There shouldn’t be any spoilers about Total Recall. It’s a remake of a 1990 movie, so the plot already exists. In this case, the plot of the original remains a question to this day. Quaid orders a memory implant from Rekall, and then everything he asked for in the memory actually happens. So was it real or were we watching the memory he ordered?
Len Wiseman directed the 2012 Total Recall. In a press conference at San Diego Comic Con he discussed what a fan he was of the original. He said he made a list of the 20 things he remembered from it, then rewatched it to see if those 20 things held up, and made sure they were in his version in some form.
After the press conference, we went up to Wiseman for an exclusive follow-up. We asked him if he thought the original Total Recall was real, or Quaid’s memory. “I’m never going to say because I’m so fascinated by the question of it,” Wiseman said. “I guess that’s part of what makes this idea the core of a sci-fi idea of a what if.”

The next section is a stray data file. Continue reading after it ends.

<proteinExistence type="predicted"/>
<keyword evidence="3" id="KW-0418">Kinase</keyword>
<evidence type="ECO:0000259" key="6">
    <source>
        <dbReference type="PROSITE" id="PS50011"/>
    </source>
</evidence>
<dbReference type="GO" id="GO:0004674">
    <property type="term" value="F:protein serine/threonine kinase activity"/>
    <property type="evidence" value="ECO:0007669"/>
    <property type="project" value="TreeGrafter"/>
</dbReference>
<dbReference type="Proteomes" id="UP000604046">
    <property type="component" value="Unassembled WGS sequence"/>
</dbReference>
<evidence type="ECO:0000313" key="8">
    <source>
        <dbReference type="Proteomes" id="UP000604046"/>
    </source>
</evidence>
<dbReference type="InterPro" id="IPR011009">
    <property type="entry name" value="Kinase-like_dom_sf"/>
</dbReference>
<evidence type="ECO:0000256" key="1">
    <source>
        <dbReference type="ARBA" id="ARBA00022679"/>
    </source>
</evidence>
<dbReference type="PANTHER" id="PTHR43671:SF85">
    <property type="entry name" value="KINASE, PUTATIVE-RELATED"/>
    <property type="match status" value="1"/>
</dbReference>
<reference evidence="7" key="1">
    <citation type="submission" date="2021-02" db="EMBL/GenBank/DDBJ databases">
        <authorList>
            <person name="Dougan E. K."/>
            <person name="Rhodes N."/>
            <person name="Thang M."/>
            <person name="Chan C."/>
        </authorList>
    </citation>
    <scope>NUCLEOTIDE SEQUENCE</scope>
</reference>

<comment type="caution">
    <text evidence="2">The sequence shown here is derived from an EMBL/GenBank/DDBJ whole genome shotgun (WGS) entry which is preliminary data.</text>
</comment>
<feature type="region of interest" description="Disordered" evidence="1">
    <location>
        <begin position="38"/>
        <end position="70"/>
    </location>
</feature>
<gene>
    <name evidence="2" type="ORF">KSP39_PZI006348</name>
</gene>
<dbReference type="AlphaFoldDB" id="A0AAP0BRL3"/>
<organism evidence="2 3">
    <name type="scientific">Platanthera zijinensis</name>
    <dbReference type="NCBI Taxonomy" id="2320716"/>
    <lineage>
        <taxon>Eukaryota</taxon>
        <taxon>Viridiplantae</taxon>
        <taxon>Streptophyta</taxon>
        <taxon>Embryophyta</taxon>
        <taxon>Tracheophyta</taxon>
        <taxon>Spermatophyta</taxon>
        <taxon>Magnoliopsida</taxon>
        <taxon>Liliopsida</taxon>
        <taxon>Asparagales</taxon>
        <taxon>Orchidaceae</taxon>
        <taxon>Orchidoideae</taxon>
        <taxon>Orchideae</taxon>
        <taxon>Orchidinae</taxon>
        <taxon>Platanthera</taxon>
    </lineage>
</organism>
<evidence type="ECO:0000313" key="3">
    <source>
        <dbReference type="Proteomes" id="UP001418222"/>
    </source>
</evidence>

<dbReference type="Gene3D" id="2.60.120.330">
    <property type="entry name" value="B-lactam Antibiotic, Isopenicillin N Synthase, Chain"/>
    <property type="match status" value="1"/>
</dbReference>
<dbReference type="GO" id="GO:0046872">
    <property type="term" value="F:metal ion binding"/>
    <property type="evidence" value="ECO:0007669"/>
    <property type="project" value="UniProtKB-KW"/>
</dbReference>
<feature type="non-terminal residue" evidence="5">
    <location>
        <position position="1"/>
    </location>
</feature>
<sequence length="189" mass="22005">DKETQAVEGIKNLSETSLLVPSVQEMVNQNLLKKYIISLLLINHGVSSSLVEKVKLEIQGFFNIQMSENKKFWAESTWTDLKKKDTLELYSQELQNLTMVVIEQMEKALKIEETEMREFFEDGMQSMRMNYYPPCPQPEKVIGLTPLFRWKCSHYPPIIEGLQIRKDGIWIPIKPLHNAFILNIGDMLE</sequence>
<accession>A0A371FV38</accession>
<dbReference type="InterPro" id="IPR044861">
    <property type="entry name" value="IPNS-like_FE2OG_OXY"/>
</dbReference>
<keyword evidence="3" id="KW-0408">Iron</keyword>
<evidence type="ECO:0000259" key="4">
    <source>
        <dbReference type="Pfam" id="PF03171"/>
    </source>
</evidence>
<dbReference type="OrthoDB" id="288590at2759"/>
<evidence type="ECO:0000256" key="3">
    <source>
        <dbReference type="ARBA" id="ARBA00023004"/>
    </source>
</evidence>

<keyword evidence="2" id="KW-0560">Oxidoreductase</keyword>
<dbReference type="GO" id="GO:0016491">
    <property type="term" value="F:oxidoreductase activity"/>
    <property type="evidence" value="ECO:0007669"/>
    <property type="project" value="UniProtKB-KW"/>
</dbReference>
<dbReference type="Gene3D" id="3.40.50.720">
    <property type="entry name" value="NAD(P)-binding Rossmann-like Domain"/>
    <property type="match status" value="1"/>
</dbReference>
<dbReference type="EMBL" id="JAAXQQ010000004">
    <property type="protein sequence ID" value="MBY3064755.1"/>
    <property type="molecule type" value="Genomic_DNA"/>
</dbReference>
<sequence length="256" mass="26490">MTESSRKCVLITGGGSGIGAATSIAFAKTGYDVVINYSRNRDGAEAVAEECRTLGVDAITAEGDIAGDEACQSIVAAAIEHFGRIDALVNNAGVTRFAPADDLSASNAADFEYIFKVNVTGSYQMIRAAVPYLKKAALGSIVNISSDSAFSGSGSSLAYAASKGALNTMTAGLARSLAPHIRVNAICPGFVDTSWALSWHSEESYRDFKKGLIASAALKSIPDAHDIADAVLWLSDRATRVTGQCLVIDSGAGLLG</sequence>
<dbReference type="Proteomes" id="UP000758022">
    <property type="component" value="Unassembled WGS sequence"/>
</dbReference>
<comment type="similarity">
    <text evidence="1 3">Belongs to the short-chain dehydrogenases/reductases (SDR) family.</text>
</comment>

In Wiseman’s movie, you can interpret it either way and he made sure you could win a bar argument whichever way you stand. “I went to great lengths to make sure that it really does add up on both ends because the ambiguity of what is real and what is not is part of the reason I’m super excited about it.”
Wiseman won’t declare himself pro-memory or pro-reality, but he definitely had to decide simply to dictate the directorial decisions he’d make on the film. Now he wants to see if we can tell which way he’s leaning by observing the film.
“I do fall on a side. Here’s the thing. I think as a director, you have to at least have a point of view that does slant at least one way or the other, [just for] all the minutiae of all the decision making that you’re doing. I do have one, so I’ll be interested if people feel that that comes across in the movie or not, but I’m keeping it to myself.”
Total Recall opens August 3.